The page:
For the first time since it was built in 1997, the South Bay International Wastewater Treatment Plant at the U.S.-Mexico border has met the standards set by the Environmental Protection Agency three months in a row, according to Steve Smullens of the International Boundary and Water Commission. With that accomplishment, 90 percent of Tijuana’s wastewater is now being treated to cleanliness standards equal to or higher than cities on the U.S. side of the border.
“It’s very good news,” said Dave Gibson, executive officer of the San Diego Regional Water Quality Control Board. “It’s an example of Tijuana’s growing commitment to the environment on both sides of the border. “
The border treatment plant’s final output is treated to secondary standards — cleaner than the city of San Diego’s, which fought for a waiver from the secondary requirement and treats only to advanced-primary standards. Once treated, the San Ysidro plant pumps effluent to the South Bay Ocean Outfall, about two miles offshore.
“The city of Tijuana is now producing cleaner wastewater day to day than the biggest U.S. city in the region,” Gibson said. “They’ve put a great deal of money and effort into it. Their lead agencies...put money into building and improving the plants in Tijuana.”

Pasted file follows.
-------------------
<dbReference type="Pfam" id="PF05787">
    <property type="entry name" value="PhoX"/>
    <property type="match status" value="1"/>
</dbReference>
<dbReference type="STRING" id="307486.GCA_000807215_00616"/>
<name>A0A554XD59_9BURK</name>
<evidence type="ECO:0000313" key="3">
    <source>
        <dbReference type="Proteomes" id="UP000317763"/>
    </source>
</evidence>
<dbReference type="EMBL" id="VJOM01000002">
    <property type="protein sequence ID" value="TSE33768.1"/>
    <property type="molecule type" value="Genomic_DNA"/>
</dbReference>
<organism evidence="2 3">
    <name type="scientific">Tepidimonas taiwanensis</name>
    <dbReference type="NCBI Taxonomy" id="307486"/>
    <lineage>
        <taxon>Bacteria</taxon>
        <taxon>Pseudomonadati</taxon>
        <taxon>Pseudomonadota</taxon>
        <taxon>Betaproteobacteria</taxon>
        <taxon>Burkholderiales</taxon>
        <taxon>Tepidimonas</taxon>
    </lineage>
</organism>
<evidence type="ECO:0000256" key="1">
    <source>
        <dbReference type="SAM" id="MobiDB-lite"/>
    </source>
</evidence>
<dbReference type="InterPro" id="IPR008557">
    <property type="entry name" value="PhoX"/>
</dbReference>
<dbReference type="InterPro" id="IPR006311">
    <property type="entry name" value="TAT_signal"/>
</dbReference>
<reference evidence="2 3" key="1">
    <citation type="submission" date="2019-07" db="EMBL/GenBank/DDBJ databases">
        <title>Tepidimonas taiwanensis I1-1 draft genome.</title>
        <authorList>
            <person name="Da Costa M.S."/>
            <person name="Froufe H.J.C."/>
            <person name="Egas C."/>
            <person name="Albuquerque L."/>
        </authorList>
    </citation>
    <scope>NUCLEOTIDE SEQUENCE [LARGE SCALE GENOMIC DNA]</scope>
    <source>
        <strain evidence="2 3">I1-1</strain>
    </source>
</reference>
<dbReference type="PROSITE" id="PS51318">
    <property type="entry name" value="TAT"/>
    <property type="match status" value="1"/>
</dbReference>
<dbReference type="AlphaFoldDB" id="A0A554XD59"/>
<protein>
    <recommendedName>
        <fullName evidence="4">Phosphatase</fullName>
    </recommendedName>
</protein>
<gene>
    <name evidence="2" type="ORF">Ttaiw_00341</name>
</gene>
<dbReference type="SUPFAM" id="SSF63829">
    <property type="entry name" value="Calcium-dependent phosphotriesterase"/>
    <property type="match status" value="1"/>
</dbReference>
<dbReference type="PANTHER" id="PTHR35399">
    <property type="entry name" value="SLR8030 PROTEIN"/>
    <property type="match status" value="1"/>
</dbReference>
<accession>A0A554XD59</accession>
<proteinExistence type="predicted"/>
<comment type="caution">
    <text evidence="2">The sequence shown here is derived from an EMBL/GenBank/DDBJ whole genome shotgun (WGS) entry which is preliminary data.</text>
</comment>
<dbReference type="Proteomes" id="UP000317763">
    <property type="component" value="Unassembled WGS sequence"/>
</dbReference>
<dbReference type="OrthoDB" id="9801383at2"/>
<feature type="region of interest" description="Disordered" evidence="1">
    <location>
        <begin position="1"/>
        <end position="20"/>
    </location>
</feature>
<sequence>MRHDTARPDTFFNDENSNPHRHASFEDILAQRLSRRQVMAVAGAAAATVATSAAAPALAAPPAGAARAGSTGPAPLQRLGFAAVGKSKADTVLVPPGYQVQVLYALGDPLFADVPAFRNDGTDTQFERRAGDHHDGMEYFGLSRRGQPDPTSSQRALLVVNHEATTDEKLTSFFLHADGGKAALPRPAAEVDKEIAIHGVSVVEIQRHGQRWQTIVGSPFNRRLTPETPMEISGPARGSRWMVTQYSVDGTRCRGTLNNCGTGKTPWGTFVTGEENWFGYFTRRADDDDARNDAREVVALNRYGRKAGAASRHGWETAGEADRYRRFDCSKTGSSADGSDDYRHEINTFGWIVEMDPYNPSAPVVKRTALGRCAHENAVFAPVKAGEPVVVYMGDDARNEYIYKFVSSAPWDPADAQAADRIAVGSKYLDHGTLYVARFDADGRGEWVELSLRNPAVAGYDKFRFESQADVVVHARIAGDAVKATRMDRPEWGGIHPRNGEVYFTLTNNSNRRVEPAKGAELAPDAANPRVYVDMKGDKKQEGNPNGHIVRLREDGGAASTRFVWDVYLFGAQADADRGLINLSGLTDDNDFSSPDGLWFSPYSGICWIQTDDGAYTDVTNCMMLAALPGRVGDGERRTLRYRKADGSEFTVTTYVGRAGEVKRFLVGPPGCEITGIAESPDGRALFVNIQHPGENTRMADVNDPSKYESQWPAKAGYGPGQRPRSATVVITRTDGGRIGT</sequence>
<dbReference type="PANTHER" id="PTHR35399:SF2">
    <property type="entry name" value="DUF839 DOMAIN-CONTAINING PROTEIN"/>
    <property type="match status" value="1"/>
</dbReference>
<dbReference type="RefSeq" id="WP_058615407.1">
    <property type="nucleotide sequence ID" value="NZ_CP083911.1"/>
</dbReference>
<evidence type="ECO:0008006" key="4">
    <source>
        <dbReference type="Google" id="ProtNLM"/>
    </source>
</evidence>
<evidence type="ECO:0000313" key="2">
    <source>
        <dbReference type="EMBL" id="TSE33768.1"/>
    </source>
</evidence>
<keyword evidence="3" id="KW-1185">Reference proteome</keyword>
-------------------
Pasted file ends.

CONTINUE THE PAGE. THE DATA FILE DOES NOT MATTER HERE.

Most of Tijuana is served by four wastewater treatment plants. Two of those, Arturo Herrera and La Morita, which treat a total of 7 million gallons a day, produce “high quality” effluent — which is then pumped into the Tijuana River. The facility in the South Bay treats about 25 million gallons of wastewater a day.
The infrastructure in Tijuana wasn’t built with the backup pumps and bypass systems that most U.S. systems have, so working on the pipes can mean that the sewage is dumped into the Tijuana River. The last big sewage spills were in April — with 25 million gallons ending up in the Tijuana River — and in the U.S.
Last month, Tijuana gave notice to Imperial Beach, San Diego, the county, the water board, and other groups that 177,000 gallons of sewage were going to be released during a pipe repair. The response was immediate: No thanks.
“The pressure they felt made them back off from releasing it, and it didn’t happen,” border water commissioner Edward Drusina said at a citizens’ forum in Imperial Beach last week. “They are embracing a partnership with us.” Gibson agreed, pointing out that the U.S. has no jurisdiction or method to block the release of sewage in Mexico. Instead, he says, the growing relationships and cross-border investment are showing signs of improved sewage management.